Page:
Now that January is here, the usual holiday cheer is beginning to fade, and winter is in full-swing (fellow Mid-westerners, I’m with you), we can start looking ahead at yet another wonderful time of the year… *drumroll please*…. award season!
Truth be told, I love award season. As the new year continues to make it’s grand entrance and resolutions undoubtedly slip through our fingers, it’s refreshing to recognize artists and actors alike for their talent and dedication to their craft throughout the previous year. Not to mention, award shows/red carpets are basically where GIFs are born.
Whether or not your teen tunes in to these award shows, they are more than likely a part of the audience that observes or engages in the massive conversation online — through tabloids or social media. One woman who is sure to be a front-runner of much of this recognition is Zendaya; former Disney Channel star turned award-winning actress.
You May Have Seen Her
Although Zendaya first appeared on the Hollywood scene through Disney Channel, her acting career has been anything but typical of a childhood star. Even before she bid her Disney Channel career farewell (at least for the time being), Zendaya was pursuing larger projects that would gracefully carry her from her Disney reputation to a critically acclaimed and admired actress. Along the way, she’s remained mature while also being an outspoken advocate for herself and others against bullying. As a star in box-office hits like “The Greatest Showman” and “Spiderman: Homecoming” under her belt, Zendaya is well on her way to becoming a well-known actress — if she isn’t already.
It’s not just movies, though. Most recently, Zendaya starred in the brand new HBO series, “Euphoria,” that has just been renewed for another season thanks to its considerable popularity. It has definitely been the most controversial of Zendaya’s projects, but it’s likely on your teen’s radar.
The series as a whole, which was produced by Drake, has been praised for pushing the boundaries of the narrative surrounding teenage life. Its plot is described as following “a group of high-school students as they navigate drugs, sex, identity, trauma, social media, love, and friendship.” As valuable as this conversation is, the show fails to uphold the dignity of the characters and it’s viewers by featuring scenes with extremely graphic sexual content, drug abuse, and neglect to promote examples of healthy, virtuous relationships. Although many people have applauded the show for showing what they consider to be an “authentic teenage experience,” it’s extremely vital for teens to know that this life has greater experiences to offer than what they see on TV shows such as this.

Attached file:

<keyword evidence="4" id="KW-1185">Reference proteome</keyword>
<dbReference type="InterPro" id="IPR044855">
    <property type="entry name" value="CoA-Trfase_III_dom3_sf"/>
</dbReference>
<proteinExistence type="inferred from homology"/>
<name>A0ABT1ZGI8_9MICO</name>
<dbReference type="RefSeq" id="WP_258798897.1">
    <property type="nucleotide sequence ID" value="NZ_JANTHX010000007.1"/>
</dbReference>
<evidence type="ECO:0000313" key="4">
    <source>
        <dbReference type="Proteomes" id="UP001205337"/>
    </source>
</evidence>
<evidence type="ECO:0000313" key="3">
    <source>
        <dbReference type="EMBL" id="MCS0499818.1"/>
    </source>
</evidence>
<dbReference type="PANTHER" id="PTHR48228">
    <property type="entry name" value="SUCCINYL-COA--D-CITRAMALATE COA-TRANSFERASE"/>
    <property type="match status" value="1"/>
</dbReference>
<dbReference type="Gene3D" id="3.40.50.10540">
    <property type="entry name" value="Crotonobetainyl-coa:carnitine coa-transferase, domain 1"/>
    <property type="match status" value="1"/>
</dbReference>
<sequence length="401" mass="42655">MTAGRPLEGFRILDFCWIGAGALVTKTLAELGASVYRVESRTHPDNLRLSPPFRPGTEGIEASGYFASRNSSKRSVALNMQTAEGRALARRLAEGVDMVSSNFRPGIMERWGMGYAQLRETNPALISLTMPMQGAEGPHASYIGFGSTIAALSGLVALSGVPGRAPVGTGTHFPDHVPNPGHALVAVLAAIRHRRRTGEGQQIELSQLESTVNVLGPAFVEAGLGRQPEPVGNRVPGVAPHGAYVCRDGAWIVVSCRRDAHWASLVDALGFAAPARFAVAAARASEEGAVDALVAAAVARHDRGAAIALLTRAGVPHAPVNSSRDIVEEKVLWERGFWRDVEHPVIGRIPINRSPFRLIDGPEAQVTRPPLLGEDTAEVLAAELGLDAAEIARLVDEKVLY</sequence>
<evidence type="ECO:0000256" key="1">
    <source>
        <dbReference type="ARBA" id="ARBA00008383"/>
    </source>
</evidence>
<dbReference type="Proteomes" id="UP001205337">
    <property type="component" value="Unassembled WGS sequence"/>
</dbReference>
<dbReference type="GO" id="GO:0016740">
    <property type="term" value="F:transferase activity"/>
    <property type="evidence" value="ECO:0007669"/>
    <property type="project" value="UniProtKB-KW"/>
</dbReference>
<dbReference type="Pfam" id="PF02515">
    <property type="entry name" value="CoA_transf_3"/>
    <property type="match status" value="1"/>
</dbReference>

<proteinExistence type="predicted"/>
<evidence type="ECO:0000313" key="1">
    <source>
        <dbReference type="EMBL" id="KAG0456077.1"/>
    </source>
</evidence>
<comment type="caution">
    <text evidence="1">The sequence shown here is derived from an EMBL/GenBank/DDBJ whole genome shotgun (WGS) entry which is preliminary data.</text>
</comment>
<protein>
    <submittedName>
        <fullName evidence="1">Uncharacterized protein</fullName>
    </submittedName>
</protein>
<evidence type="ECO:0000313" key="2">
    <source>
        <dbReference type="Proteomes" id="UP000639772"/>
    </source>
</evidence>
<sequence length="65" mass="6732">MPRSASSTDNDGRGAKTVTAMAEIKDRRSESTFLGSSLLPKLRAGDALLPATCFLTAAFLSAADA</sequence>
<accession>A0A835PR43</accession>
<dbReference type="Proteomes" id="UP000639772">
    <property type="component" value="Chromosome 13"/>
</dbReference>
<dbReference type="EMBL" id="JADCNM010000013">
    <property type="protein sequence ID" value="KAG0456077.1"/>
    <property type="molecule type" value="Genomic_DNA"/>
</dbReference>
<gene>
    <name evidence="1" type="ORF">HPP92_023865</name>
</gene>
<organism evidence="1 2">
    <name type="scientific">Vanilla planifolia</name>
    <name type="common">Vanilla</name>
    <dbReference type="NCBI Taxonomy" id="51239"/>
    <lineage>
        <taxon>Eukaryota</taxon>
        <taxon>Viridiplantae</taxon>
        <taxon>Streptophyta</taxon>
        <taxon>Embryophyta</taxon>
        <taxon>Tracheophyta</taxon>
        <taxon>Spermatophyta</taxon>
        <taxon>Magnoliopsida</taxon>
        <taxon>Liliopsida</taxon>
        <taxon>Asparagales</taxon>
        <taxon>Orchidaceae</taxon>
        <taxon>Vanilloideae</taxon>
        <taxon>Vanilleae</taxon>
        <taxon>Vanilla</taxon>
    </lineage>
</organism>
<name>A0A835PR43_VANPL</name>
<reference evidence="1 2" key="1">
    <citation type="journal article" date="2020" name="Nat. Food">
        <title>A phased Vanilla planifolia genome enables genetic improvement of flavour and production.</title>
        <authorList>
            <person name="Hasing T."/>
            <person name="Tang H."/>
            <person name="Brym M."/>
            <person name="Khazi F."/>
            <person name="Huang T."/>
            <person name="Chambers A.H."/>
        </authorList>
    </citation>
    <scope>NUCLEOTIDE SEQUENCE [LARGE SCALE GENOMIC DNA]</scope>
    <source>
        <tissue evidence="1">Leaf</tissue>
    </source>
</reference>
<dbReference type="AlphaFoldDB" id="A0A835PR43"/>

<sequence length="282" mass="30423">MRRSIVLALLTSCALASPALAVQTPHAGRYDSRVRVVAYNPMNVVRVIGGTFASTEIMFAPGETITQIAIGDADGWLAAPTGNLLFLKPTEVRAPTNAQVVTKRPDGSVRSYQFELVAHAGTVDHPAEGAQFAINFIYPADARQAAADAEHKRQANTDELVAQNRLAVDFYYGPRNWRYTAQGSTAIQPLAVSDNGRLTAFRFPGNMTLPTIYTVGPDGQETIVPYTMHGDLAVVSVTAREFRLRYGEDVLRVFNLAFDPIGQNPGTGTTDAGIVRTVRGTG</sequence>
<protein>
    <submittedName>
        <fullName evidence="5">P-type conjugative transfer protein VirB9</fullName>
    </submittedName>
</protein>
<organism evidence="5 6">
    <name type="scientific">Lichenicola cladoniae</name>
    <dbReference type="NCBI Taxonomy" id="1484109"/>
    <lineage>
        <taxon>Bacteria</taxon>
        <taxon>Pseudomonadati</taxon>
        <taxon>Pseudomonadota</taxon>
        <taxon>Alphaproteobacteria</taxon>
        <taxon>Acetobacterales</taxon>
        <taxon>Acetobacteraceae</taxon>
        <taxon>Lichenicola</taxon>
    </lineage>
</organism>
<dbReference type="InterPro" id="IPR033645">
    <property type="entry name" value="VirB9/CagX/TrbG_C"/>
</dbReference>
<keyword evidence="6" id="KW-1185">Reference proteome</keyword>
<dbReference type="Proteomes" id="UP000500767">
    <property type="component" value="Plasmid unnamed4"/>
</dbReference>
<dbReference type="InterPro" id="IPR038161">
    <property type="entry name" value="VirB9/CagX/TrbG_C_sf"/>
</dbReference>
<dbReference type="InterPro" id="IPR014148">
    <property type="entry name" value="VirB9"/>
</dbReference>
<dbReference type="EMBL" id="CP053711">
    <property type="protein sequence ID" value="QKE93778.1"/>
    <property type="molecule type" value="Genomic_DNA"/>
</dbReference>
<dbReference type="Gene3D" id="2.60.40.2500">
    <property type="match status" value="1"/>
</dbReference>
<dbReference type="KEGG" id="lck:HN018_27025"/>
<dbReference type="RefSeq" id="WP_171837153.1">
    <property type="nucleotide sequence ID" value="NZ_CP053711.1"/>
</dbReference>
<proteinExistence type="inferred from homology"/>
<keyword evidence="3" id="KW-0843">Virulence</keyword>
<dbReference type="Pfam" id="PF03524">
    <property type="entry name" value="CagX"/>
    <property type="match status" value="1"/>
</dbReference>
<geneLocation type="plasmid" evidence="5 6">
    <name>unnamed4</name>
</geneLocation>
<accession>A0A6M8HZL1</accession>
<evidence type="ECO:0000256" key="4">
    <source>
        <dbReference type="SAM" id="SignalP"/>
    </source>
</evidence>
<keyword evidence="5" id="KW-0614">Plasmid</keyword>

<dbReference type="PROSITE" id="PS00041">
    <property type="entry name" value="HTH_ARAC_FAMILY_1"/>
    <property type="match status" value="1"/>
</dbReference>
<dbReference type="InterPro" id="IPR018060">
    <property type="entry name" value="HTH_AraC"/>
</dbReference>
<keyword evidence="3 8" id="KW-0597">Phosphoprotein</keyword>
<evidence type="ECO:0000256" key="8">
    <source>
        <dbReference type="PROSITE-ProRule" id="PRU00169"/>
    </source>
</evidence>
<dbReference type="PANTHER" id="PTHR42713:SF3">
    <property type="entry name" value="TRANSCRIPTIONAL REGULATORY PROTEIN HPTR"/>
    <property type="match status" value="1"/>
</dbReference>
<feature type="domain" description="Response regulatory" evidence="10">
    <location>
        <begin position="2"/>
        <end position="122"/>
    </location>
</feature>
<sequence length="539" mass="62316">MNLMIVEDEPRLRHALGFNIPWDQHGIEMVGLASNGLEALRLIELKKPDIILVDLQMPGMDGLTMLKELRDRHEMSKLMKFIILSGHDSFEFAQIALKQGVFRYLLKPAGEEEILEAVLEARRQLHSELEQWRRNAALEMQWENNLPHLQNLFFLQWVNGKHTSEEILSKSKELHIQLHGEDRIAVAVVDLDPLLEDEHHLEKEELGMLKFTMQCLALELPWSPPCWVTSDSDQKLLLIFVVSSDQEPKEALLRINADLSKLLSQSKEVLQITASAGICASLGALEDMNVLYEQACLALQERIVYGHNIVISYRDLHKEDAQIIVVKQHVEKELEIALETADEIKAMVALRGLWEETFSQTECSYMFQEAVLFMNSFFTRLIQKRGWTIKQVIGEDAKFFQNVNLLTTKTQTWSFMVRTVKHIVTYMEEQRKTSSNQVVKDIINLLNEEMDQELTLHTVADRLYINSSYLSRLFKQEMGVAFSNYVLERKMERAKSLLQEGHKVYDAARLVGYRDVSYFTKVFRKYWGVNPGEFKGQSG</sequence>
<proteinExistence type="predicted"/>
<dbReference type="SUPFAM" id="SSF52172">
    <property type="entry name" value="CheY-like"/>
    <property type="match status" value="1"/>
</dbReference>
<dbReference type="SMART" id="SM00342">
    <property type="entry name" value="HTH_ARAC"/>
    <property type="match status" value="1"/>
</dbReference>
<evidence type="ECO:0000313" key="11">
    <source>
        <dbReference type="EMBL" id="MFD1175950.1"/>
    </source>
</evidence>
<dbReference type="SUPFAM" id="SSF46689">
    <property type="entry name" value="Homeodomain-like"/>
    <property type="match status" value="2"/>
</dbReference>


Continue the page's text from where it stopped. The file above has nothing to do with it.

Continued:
On and Off the Screen
One of the most admirable things about Zendaya, to teens and adults alike, is her dedication to pursuing a life outside her comfort zone. She recognizes her gifts and talents and uses them to bring joy to others while courageously stepping into projects and places that challenge her (and her fans). Most importantly, she is not afraid to approach difficult topics and frequently does so through a lens of vulnerability; affirming her audience that they’re not alone when they struggle with things such as bullying, mental illness, sexuality, etc.
On and off the screen, she has brought to light the presence of these realities of teenage life. She has openly shared with fans her own struggle with anxiety — as a child and throughout her adult life — and consistently affirmed the importance of advocating for yourself and speaking up when you need help. She has prudently handled situations in which other celebrities have made negative, false, and racist comments about her and her work and has spoken up against bullying in multiple capacities. Her awareness and willingness to be a role model for teens — even from a young age — has been apparent and admired.
However, the roles she plays on TV haven’t always reflected these same sentiments. Euphoria, for example, shows the ups and downs of teenage life but presents them on a destructive path of alcohol and drug abuse and over-sexualization. The acknowledgment of these realities in teen culture is essential, but it’s critical that these conversations point them to true fulfillment; not towards a sinful path that is destined to leave them empty. Your son or daughter deserves to know their true identity and worth, which surpasses the fleeting affirmations often found in teen culture.
The Whole Story
Zendaya’s fierce boldness and the caliber of her creativity is a good starting point to this dialogue with your teen, but it’s not the end of the conversation. In order for teens to seek and know the truth, they have to believe that they are not just wanted and affirmed, but that they are good and their lives should orient themselves towards goodness, Himself. Saint John Paul II said, “We are not the sum of our weaknesses and failures; we are the sum of the Father’s love for us.”
Teens are looking at Zendaya — who has plenty of great advice to offer — but, they aren’t always hearing the whole story. This award season, as society celebrates the stories we’ve seen on the screen or heard on the radio, consider asking your teen about their story. How do they define it: by the things of this world or the Father’s eternal love? The conversation has already started, but it’s our responsibility to listen and respond in truth.